- Davis-Besse nuclear plant's plan to fix a flaw in
emergency cooling pumps by installing a metal debris strainer
is not guaranteed approval, federal regulators said Tuesday.
The Nuclear Regulatory Commission must sign off on the
repairs before the plant near Toledo can restart.
Plant engineers discovered in March that small particles
could pass through the pumps' filters and damage the pumps'
bearings, causing them to fail. The emergency pumps keep the
hot, radioactive reactor core supplied with coolant in case of
a rupture. There is no backup.
Bob Coward, an engineer with plant owner FirstEnergy Corp.,
told NRC officials Tuesday that the strainer was tested over
several days using particles of different sizes and density.
"We actually skewed our debris particles smaller to allow
them to get through the pump strainer," he said, adding that
the pump was able to withstand the tests.
If the plant goes ahead with the fix, it is doing so at the
risk that NRC officials won't approve the finished pumps,
"You've answered a number of questions from the NRC staff,
but you should not infer that we have found this pump to be
acceptable at this stage," said Bill Ruland, NRC project
director for nuclear power plants in the Midwest.
The plant along Lake Erie near Toledo has been shut down
since February 2002. A month later a leak was discovered that
had allowed boric acid to eat nearly through the 6-inch-thick
steel cap covering the plant's reactor vessel. Akron-based
FirstEnergy hopes to restart the plant this fall.
The modification plan likely will pass muster, said David
Lochbaum, a nuclear safety engineer and industry watchdog for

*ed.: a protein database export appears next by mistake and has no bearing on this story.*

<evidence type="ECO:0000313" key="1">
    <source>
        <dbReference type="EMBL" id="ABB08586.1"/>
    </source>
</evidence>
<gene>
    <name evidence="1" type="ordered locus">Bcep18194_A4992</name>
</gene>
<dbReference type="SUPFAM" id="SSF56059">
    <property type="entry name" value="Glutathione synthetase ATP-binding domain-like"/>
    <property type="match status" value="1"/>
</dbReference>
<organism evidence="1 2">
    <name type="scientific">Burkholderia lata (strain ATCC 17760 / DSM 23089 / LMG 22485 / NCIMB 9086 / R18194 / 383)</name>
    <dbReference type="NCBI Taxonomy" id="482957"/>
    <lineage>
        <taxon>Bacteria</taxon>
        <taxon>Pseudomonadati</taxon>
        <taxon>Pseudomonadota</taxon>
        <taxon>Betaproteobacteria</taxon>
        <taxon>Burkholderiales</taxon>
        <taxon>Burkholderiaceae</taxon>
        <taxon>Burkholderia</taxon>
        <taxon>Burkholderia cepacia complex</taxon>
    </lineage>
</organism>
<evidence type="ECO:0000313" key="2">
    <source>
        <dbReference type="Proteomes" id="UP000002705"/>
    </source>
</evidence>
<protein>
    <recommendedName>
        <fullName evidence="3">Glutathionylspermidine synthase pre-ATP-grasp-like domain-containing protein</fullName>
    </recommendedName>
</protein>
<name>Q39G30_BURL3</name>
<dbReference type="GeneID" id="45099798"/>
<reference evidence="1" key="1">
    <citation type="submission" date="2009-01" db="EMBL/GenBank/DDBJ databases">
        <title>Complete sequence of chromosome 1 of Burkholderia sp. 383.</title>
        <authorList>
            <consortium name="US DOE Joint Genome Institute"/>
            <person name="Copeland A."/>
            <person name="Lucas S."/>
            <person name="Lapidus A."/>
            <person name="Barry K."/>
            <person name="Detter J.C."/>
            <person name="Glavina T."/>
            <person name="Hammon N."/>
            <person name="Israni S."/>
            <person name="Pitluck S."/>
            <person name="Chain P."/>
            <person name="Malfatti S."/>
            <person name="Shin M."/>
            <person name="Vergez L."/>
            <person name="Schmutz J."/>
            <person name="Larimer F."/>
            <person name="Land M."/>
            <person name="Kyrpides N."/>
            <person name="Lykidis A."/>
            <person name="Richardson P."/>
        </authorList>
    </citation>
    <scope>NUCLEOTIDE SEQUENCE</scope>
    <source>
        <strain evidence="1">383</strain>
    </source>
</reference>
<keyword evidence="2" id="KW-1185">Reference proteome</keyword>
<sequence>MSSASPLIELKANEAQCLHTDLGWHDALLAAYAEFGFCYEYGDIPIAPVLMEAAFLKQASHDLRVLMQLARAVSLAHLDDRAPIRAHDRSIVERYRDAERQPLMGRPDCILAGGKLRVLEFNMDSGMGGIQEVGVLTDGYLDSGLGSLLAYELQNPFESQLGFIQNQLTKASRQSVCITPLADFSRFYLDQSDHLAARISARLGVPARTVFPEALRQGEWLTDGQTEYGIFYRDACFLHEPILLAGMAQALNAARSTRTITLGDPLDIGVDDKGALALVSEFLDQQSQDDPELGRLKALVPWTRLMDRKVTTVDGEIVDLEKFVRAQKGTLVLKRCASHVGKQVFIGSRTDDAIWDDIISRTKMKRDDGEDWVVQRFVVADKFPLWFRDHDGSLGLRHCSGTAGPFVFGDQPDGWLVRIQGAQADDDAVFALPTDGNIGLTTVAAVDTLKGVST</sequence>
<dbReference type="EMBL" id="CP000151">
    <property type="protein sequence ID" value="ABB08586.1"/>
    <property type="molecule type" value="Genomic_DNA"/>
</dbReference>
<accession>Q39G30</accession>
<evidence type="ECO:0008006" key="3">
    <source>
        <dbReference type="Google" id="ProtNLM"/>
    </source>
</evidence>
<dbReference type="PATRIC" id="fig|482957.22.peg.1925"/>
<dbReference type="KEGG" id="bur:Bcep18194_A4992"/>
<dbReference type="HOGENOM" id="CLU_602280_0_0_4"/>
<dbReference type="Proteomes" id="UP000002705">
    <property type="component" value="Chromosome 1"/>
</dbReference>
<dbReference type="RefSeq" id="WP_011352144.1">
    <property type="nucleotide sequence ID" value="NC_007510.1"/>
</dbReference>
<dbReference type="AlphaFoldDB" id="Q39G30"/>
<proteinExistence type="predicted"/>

the Union of Concerned Scientists.
"I feel good that the tests are already completed," he
said. "Anything can look good on paper, but they have already
run this design for 21 days."
The pump modification is expected to cost $7 million,
FirstEnergy spokesman Todd Schneider said. Replacing the pumps
would cost much more because Davis-Besse is the only plant in
the nation whose emergency high-pressure pumps are designed
Meanwhile, a report released Tuesday by the NRC's inspector
general said government inspectors at the plant failed to pass
along reports of numerous instances of boric-acid leaks and
corrosion to agency headquarters.
That caused the agency to miss warning signs of the
corrosion, which the agency said was the most extensive ever
found on top of a U.S. nuclear plant reactor.
The inspector general prepared the report after Ohio Rep.
Dennis Kucinich asked for a closer look at NRC oversight of
the Davis-Besse plant. Kucinich, running for the Democratic
presidential nomination, said the report "demonstrates a
complete failure at every rung of NRC's bureaucratic ladder."
NRC spokeswoman Sue Gagner said the agency was studying the
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